Another Binchy trick I love is where she zooms out from an emotional scene and uses a total stranger’s point of view. The stranger poignantly gets the wrong end of the stick. At the end of one particular scene in White Feathers, the woman running the tea shop sees our protagonists embrace and mistakenly concludes that they are saying goodbye because the man has got his orders, when the true story is very different. I owe Binchy that scene ending.
I also enjoy the exuberance of the early Marian Keyes novels. Humour done well is rare in any genre. One standout example from Lucy Sullivan Is Getting Married has Lucy enduring a truly horrific “personal ad” date with Chuck Mullerbraun III. “I wouldn’t say he broke wind, more like he shattered it into a million tiny pieces”. In my case, I was writing about some pretty intense, hard stuff so it was good to be able to lace it with humour whenever I got the opportunity. I salute Marian Keyes for making me laugh.
Dermot Bolger has provided a consistent flow of novels, many a commentary on Irish life at a particular stage. I loved The Family on Paradise Pier, but the one that really affected my own writing was The Valparaiso Voyage. This, the story of a man who has chosen to disappear from his life after a train crash, brings to life, in the shape of the narrator’s stepmother Phyllis, the most frightening villain I have ever come across in fiction. Having married his father and moved her own son into their home, she banishes Brendan to the shed and forces him to live and sleep there in the cold, excluding him from the family and earning him the taunting name “Hen Boy”. For me she is so monstrous that she represents the iconic Our Lady of Emotional Violence, and provided a major inspiration for the character of Catherine Downey in White Feathers. As a character she is all too believable, and the effects of her emotional abuse have a lasting effect on Brendan’s soul.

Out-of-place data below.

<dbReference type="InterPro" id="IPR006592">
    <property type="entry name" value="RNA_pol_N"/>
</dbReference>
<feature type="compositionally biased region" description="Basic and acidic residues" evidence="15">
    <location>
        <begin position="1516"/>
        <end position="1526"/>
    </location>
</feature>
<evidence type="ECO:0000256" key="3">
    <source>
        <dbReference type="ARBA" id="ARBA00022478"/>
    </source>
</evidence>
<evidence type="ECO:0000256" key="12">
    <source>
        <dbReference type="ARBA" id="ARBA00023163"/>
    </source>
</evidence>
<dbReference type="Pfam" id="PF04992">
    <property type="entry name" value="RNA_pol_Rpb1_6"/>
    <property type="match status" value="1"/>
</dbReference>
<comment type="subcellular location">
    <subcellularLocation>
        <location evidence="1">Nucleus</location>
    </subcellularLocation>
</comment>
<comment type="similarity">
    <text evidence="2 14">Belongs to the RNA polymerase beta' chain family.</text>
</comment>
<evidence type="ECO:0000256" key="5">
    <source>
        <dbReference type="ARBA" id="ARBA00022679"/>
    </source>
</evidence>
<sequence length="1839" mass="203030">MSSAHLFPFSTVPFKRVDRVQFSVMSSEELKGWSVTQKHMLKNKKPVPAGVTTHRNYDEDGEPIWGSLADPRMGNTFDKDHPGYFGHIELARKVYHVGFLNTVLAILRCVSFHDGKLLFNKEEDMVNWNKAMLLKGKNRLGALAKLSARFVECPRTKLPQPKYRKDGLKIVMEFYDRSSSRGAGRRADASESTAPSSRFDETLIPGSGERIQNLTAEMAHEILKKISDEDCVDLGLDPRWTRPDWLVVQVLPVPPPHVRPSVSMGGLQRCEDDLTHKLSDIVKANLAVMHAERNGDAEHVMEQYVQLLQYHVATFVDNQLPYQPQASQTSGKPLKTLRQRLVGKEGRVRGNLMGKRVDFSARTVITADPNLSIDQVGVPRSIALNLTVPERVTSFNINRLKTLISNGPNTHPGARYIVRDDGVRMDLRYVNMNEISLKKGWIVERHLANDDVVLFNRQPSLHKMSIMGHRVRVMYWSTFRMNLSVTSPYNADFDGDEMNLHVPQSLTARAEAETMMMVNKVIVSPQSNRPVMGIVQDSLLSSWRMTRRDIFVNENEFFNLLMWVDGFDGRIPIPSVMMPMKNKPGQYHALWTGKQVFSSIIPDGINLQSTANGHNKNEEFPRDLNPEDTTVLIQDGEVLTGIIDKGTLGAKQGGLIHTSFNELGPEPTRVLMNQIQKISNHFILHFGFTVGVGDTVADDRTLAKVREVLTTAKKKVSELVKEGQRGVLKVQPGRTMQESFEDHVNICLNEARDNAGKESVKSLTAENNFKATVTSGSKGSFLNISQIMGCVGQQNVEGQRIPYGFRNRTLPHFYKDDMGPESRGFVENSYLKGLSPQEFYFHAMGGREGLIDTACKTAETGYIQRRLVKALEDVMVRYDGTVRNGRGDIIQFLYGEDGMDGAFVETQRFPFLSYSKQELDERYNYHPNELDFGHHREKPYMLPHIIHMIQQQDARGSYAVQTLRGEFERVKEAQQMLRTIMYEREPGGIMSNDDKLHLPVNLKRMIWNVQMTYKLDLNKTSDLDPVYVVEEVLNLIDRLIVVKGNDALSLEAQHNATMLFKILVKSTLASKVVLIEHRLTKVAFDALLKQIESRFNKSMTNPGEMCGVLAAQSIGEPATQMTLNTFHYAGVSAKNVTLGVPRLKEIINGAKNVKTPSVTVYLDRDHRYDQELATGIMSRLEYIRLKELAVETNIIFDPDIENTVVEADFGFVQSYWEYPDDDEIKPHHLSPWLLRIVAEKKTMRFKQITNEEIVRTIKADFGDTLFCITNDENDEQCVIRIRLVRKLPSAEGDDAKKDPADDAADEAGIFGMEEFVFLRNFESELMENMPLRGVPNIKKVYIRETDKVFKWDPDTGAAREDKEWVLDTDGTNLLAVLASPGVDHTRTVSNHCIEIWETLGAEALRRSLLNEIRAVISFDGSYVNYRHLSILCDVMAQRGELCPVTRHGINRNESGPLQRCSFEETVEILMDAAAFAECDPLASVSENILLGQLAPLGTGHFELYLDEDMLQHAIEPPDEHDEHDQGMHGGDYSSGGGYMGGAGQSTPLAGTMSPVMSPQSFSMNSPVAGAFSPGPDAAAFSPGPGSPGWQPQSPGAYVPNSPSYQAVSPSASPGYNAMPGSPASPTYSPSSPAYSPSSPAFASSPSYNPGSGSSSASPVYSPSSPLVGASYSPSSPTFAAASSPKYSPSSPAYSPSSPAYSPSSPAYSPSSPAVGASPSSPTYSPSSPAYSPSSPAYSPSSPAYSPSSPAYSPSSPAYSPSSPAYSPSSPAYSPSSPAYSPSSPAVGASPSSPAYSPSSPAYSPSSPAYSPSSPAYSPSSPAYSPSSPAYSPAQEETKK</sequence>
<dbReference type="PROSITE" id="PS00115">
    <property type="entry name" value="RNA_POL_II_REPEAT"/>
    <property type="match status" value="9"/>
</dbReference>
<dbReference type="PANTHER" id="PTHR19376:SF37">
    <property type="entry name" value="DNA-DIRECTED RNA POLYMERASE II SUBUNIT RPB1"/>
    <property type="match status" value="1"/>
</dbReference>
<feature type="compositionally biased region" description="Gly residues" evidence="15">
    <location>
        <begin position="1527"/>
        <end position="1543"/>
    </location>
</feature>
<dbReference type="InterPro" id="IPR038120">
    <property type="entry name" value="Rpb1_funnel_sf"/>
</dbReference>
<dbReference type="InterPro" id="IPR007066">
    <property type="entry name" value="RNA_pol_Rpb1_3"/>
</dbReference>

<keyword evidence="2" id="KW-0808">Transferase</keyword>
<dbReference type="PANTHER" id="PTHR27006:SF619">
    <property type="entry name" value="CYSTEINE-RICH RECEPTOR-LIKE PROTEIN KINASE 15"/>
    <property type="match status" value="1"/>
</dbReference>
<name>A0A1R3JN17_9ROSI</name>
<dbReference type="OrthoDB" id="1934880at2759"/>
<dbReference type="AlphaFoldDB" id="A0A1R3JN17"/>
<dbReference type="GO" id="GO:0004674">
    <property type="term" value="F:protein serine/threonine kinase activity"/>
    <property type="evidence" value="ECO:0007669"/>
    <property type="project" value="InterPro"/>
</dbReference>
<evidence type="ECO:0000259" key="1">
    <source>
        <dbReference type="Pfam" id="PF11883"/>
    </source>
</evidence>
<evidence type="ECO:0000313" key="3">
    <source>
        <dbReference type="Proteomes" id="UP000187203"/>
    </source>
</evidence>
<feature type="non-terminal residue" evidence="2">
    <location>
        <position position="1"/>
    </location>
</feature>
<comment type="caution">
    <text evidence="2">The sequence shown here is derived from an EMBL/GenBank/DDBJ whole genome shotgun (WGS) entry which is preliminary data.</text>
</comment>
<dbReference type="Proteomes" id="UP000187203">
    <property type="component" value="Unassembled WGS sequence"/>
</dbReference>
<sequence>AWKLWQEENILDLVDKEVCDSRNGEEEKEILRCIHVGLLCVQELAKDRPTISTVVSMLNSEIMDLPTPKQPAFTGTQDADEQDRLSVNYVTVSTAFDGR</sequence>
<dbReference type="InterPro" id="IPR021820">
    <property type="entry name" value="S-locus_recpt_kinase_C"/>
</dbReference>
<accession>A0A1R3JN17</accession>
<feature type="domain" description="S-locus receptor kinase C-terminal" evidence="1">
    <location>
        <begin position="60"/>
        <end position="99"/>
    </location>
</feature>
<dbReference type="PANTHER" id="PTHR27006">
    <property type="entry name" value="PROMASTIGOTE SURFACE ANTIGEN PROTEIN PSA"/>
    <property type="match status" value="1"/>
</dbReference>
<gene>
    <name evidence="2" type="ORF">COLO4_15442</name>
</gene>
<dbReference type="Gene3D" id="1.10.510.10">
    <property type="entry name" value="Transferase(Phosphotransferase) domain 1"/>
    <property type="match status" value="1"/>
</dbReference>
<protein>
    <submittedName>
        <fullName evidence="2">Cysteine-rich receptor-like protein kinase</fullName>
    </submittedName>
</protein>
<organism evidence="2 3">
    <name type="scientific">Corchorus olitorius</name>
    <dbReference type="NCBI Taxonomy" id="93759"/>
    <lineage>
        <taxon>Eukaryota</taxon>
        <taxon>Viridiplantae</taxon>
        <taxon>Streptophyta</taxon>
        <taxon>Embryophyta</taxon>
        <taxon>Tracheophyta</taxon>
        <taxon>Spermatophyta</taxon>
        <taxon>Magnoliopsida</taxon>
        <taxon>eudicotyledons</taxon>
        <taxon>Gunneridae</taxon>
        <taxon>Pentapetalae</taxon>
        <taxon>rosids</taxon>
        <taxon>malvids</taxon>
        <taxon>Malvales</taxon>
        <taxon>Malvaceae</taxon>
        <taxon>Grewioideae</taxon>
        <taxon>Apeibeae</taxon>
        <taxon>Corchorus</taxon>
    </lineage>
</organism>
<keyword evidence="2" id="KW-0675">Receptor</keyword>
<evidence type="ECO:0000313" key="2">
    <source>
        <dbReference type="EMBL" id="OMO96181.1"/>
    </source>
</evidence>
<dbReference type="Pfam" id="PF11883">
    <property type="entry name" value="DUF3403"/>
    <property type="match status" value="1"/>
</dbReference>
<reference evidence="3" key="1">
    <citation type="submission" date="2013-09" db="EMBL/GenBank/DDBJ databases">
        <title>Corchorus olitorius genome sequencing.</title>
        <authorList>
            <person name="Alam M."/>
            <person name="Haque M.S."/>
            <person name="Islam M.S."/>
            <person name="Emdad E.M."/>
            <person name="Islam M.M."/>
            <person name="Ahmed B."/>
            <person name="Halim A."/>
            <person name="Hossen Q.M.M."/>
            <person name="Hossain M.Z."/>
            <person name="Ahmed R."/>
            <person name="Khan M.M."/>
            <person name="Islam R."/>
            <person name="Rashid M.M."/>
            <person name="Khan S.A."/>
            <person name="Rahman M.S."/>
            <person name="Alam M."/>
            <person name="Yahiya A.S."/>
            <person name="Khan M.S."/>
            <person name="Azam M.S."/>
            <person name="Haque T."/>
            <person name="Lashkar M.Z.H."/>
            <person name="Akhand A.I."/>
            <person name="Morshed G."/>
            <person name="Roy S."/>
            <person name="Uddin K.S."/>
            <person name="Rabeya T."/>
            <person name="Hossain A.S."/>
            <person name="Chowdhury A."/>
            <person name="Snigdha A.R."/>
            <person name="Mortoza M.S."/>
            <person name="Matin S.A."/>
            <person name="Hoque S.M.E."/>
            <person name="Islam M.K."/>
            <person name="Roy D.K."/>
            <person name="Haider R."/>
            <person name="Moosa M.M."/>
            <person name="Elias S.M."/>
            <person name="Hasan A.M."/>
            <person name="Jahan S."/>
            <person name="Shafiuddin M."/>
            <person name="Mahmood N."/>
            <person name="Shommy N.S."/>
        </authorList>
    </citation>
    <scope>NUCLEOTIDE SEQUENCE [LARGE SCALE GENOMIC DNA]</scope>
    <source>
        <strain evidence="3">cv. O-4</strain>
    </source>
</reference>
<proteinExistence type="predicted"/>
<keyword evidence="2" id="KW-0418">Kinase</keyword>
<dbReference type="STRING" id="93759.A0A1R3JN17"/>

Colm Toibín’s The Blackwater Lightship showed me the value of description and landscape in telling a story and providing a backdrop. Transatlantic by Colum McCann was a vast enterprise and so well-researched. It helped me appreciate the value of research myself. William Trevor, too, is a major influence. (I could also point to Robert Graves and Charlotte Bronte as Irish inspirations, but like Eva they are second generation so I am not sure how much they count!)
What makes a novel Irish, in my opinion, is that undercurrent of intuited rules to keep people in their place. When those unwritten rules are broken, retribution is savage. Although White Feathers is not set in Ireland, its backdrop is all too similar and familiar. That above all else is what I have learned from my forebears.
One of my favourite reads of 2014, you can read my review here.
White Feathers is published by Brandon/O'Brien Press and is available in paperback and ebook format.
You can order a copy, with Free Worldwide Postage and 13% discount, here.